If you haven’t tried Pizza Napoletana or Neapolitan Pizza, continue reading.
Imagine life without pizza?
- What would you eat when mom didn’t cook?
- What would you offer to a bunch of students as you work on a class project?
- What would you eat that’s hot, fresh and affordable?
PIZZA OF COURSE!!!
Pizza brings people together such as family, friends, and coworkers. Unique in a way, as its the only dish you would feel comfortable sharing with a group of strangers.
Pizza has a long and beautiful history. Arriving in the US in the mid-1800s, brought by an Italian who immigrated to New York and opened up Lombardi’s Pizzeria.
Little Ceasar’s invented the first commercialized conveyor oven, unleashing the pizza making machine that would feed America’s hunger. Dominiques (now Dominoes) coined for developing the first pizza delivery operation.
Throughout the 20th century, the pizza epidemic exploded within the United States, thanks to these innovative pizza owners, and a hungry nation.
Before the American pizza epidemic, this wonderful Italian dish has roots that run very deep. Most specifically in Naples, Italy, here you would find one of the best pizzas in the world! Known as Neapolitan pizza in the US or as the Italians call it, “Pizza Napoletana”.
Obviously, to get your hands on this wonderful piece of art and get the best of the best, you would have to jump on a transatlantic flight to Naples, Italy and take a wild/life or death taxi ride to the nearest pizzeria.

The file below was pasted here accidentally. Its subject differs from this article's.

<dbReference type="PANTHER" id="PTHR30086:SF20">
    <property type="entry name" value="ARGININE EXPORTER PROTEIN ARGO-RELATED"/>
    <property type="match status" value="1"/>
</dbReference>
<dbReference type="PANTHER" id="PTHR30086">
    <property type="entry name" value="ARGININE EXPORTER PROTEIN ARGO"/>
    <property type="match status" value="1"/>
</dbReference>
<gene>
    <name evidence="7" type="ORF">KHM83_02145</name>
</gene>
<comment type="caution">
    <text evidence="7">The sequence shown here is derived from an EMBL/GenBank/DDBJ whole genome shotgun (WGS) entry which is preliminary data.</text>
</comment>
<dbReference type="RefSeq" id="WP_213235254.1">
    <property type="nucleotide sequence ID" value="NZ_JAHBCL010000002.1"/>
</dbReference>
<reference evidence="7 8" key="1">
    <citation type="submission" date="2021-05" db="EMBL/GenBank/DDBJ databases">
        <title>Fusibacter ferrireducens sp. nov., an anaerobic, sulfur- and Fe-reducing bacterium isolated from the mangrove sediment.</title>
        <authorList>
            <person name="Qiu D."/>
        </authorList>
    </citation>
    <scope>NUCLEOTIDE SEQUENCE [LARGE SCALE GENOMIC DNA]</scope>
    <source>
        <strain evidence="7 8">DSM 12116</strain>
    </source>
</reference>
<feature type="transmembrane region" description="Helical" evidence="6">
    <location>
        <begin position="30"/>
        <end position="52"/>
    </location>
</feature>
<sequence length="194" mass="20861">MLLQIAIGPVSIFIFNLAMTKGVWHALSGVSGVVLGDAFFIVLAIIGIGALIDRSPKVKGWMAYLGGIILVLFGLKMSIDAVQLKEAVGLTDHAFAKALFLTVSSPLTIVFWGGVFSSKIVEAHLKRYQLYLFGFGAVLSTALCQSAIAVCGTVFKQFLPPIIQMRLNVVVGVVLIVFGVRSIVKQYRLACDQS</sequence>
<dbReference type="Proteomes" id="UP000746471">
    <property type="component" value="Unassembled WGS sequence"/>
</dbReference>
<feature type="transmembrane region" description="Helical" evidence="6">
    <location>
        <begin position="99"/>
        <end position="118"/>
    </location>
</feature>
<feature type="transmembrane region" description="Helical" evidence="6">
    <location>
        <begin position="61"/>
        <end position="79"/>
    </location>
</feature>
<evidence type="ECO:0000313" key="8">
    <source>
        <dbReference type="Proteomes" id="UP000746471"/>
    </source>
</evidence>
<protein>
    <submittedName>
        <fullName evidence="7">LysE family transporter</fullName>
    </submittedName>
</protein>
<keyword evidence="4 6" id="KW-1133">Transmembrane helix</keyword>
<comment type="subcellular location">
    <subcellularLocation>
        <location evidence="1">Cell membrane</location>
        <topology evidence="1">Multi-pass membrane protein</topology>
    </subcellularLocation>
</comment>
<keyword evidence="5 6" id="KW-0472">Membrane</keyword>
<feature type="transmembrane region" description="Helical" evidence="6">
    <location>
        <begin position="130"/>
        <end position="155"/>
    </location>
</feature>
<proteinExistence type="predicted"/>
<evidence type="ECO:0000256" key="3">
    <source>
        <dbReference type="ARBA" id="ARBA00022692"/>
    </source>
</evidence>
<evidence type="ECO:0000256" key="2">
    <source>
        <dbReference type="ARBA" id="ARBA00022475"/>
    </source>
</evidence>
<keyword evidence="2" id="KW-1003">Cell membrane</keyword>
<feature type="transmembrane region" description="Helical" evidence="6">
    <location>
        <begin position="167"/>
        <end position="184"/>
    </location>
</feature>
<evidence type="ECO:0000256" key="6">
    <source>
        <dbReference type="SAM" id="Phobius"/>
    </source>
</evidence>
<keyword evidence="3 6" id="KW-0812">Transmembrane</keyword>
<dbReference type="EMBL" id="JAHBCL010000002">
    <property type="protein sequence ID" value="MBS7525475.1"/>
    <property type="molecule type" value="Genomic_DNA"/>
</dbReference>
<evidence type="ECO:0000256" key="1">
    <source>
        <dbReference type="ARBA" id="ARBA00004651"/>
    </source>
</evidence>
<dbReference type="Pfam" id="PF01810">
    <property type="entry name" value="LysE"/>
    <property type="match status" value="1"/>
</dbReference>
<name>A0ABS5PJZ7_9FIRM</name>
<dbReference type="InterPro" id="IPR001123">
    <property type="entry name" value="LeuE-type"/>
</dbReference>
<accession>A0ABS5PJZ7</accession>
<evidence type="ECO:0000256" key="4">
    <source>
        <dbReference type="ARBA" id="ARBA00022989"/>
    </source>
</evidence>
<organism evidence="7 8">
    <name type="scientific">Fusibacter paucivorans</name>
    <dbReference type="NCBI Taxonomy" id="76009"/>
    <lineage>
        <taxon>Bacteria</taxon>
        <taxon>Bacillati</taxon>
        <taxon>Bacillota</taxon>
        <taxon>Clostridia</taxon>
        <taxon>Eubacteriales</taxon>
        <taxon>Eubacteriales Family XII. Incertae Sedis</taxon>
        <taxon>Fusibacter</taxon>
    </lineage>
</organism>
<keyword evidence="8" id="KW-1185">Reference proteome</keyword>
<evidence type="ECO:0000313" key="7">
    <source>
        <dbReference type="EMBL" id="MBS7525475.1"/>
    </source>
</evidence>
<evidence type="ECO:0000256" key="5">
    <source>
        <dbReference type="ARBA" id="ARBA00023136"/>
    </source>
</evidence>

Fortunately, thanks to the natural and healthy eating movement, Neapolitan Pizzerias have been popping up around the US.
Although rare in the US, to find a certified Neapolitan Pizzeria, you may be able to find one through the Associazione Verace Pizza Napoletana or the Association of the True Neapolitan Pizza website.
If you haven’t found a certified pizzeria, fear not! You still have a good chance of finding a restaurant serving pizza that is either the “Real McCoy” or very close. Hopefully, this blog can help you spot one. How to identify a Neapolitan Pizzeria or something close. The restaurant should have the following:
- Not always the case, but it should have “Pizzeria” in the name
- Openly displayed Wood Burning Oven
- Granite Countertops – with clear glass showcasing pizza ingredients
- Half the menu is Pizza
- They offer at least three of these pizza combinations:
- Pizza Siciliana or Pizza con Melanzana (Eggplant)
- Pizza Diavola (Spicy Salami)
- Pizza Quattro Formaggio ( 4 cheese)
- Pizza Quattro Stagione (4 season pizza)
- Pizza Margherita (Mozzarella & a little basil)
Characteristics of a Neapolitan Pizza:
- A thin and gooey crust
- Burnt dough bubbles on the crust and sometimes in the center of the pizza
- Topped with:
- Extra Virgin Olive Oil
- Fresh Mozzarella (the little balls that are packaged in water)
- Fresh tomato sauce (lightly salted)
- Garnished with a basil leaf
- Additional toppings (Arugola, Mushrooms, Onions, etc.)
- Served on a 10-12 inch plate
Cook times for these types of pizzas shouldn’t go over 5 minutes and served as a one person-pizza.
Once you find that pizzeria, here are some tips on how to eat your Neapolitan Pizza!
- You can cut it any way you want, I cut them in triangles and fold them up (When I was in Italy, I witnessed an Italian woman carve out the middle with precision and left a perfect crust ring)
- Pour extra virgin olive oil, at least two to three circles (the more the merrier)
- Eat with hands, forks, and knife (any combination)
- Use crust to soak up all the oil and tomato drippings from the plate
I like to add arugula to all my pizzas and douse it with extra virgin olive oil!
When you’re all done, take your index finger to your cheek and twist your finger like your drilling a dimple in your face! In Italy, this hand gesture means, “Delicious!”
I live in the DMV, therefore, I can only suggest venues nearby. If you live in North Virginia, check out Crust Pizzeria in Tyson’s Corner.
If you live near Rockville or Bethesda, check out Pizzeria Da Marco.
Tell me about your Neapolitan Pizza experience.